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Membranoproliferative glomerulonephritis
Classification and external resources

Renal corpuscle. Membranoproliferative glomerulonephritis involves deposits at the intraglomerular mesangium (#5a) which leads to "splitting" of the glomerular basement membrane (#1).
ICD-10 N00.-N08. with .5 and .6 suffix
ICD-9 581.2, 582.2, 583.2
OMIM 609814 305800
DiseasesDB 34457
eMedicine med/887
MeSH D015432

Membranoproliferative glomerulonephritis ("MPGN"), also known as mesangiocapillary glomerulonephritis,[1] is a type of glomerulonephritis caused by deposits in the kidney glomerular mesangium and basement membrane (GBM) thickening,[2] activating complement and damaging the glomeruli.

MPGN accounts for approximately 4% of primary renal causes of nephrotic syndrome in children and 7% in adults.[3]

It should not be confused with membranous glomerulonephritis, a condition in where the basement membrane is thickened, but the mesangium is not.

Contents

Appearance

The GBM is rebuilt on top of the deposits, causing a "tram-tracking" appearance under the microscope. [4] Mesangial cellularity is increased.[5]

Type

There are three types of MPGN.

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Type I

Type I the most common by far, is caused by immune complexes depositing in the kidney.

It is believed to be associated with the classical complement pathway.[6]

Type II

Type II (sometimes also called "dense deposit disease"[7 ]) is similar to type I. However, it is believed to be associated with the alternative complement pathway.[8][9]

Spontaneous remissions of MPGN II are rare, approximately half of those affected with MPGN II will progress to End Stage Renal Disease within 10 years.[10]

In many cases, people with MPGN II can develop drusen which is caused by same deposits within the Bruch's membrane beneath the retinal pigment epithelium (RPE) layer of the eye. Over time vision can deteriorate and subretinal neovascular membranes, macular detachment, and central serous retinopathy develop.[11]

Recent research suggests that dense deposit disease may not be a membranoproliferative glomerulonephritis subtype.[12]

Type III

Type III is very rare, it is characterized by a mixture of subepithelial deposits and the typical pathological findings of Type I disease.

A candidate gene has been identified on chromosome 1.[13]

Complement component 3 is seen under immunofluorescence.[14]

References

  1. ^ Colville D, Guymer R, Sinclair RA, Savige J (August 2003). "Visual impairment caused by retinal abnormalities in mesangiocapillary (membranoproliferative) glomerulonephritis type II ("dense deposit disease")". Am. J. Kidney Dis. 42 (2): E2–5. doi:10.1016/S0272-6386(03)00665-6. PMID 12900843. http://linkinghub.elsevier.com/retrieve/pii/S0272638603006656.  
  2. ^ membranoproliferative glomerulonephritis at Dorland's Medical Dictionary
  3. ^ Habib R, Gubler MC, Loirat C, Mäiz HB, Levy M (1975). "Dense deposit disease: a variant of membranoproliferative glomerulonephritis". Kidney Int. 7 (4): 204–15. doi:10.1038/ki.1975.32. PMID 1095806.  
  4. ^ "Membranoproliferative_glomerulonephritis_type_I of the Kidney". http://pathweb.uchc.edu/eAtlas/Code/1510.HTM. Retrieved 2008-11-25.  
  5. ^ "Renal Pathology". http://library.med.utah.edu/WebPath/RENAHTML/RENAL097.html. Retrieved 2008-11-25.  
  6. ^ West CD, McAdams AJ (March 1998). "Glomerular paramesangial deposits: association with hypocomplementemia in membranoproliferative glomerulonephritis types I and III". Am. J. Kidney Dis. 31 (3): 427–34. doi:10.1053/ajkd.1998.v31.pm9506679. PMID 9506679. http://linkinghub.elsevier.com/retrieve/pii/S0272638698000651.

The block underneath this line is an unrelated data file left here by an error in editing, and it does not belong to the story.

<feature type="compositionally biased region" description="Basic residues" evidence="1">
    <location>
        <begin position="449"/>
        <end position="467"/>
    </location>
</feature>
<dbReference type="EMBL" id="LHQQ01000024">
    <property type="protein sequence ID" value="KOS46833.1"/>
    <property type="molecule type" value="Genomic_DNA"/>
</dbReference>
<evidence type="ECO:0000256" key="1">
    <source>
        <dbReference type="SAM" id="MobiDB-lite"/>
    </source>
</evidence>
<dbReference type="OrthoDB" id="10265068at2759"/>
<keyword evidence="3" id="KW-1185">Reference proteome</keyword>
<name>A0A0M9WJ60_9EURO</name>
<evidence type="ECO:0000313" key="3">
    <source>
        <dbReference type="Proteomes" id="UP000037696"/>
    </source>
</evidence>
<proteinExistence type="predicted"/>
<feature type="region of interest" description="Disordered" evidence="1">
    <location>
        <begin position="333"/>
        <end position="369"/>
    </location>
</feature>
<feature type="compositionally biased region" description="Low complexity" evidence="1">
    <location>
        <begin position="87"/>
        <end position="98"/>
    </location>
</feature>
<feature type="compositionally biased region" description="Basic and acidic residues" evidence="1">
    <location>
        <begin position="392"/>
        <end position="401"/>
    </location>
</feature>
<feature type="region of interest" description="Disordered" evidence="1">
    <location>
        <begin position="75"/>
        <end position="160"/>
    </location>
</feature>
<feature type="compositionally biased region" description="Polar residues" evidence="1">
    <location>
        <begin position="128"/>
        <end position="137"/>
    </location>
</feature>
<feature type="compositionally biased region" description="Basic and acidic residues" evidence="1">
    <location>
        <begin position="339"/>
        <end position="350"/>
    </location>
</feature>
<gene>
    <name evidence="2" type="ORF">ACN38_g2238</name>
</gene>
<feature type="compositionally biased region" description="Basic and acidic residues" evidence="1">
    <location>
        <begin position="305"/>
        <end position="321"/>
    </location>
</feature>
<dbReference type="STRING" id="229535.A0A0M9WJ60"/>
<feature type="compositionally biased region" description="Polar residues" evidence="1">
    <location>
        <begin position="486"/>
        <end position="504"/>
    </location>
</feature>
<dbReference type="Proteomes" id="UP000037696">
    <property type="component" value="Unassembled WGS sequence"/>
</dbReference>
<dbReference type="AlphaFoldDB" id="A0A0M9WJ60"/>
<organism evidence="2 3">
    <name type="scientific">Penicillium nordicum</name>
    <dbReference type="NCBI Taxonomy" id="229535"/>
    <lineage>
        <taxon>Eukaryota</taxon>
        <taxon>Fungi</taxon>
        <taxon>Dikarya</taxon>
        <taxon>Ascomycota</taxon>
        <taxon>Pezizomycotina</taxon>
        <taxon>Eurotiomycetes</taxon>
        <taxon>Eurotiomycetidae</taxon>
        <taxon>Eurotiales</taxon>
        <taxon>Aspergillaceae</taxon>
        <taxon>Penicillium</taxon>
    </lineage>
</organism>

7. ^ "Final Diagnosis -- Case 148". http://path.upmc.edu/cases/case148/dx.html. Retrieved 2008-11-25.  
  8. ^ Rose KL, Paixao-Cavalcante D, Fish J, et al. (February 2008). "Factor I is required for the development of membranoproliferative glomerulonephritis in factor H-deficient mice". J. Clin. Invest. 118 (2): 608–18. doi:10.1172/JCI32525. PMID 18202746.  
  9. ^ Licht C, Schlötzer-Schrehardt U, Kirschfink M, Zipfel PF, Hoppe B (January 2007). "MPGN II--genetically determined by defective complement regulation?". Pediatr. Nephrol. 22 (1): 2–9. doi:10.1007/s00467-006-0299-8. PMID 17024390.  
  10. ^ Swainson CP, Robson JS, Thomson D, MacDonald MK (1983). "Mesangiocapillary glomerulonephritis: a long-term study of 40 cases". J. Pathol. 141 (4): 449–68. doi:10.1002/path.1711410404. PMID 6363655.  
  11. ^ Colville D, Guymer R, Sinclair RA, Savige J (2003). "Visual impairment caused by retinal abnormalities in mesangiocapillary (membranoproliferative) glomerulonephritis type II ("dense deposit disease")". Am. J. Kidney Dis. 42 (2): E2–5. doi:10.1016/S0272-6386(03)00665-6. PMID 12900843. http://linkinghub.elsevier.com/retrieve/pii/S0272638603006656.  
  12. ^ Patrick D Walker, Franco Ferrario, Kensuke Joh, Stephen M Bonsib (2007), "Dense deposit disease is not a membranoproliferative glomerulonephritis", Modern Pathology. 20: 605–616, doi:10.1038/modpathol.3800773, http://www.nature.com/modpathol/journal/v20/  
  13. ^ Neary JJ, Conlon PJ, Croke D, et al. (August 2002). "Linkage of a gene causing familial membranoproliferative glomerulonephritis type III to chromosome 1". J. Am. Soc. Nephrol. 13 (8): 2052–7. doi:10.1097/01.ASN.0000022006.49966.F8. PMID 12138136. http://jasn.asnjournals.org/cgi/pmidlookup?view=long&pmid=12138136.  
  14. ^ name="pmid12087587">Neary J, Dorman A, Campbell E, Keogan M, Conlon P (July 2002). "Familial membranoproliferative glomerulonephritis type III". Am. J. Kidney Dis. 40 (1): E1. doi:10.1053/ajkd.2002.33932. PMID 12087587. http://linkinghub.elsevier.com/retrieve/pii/S0272638602000306.  

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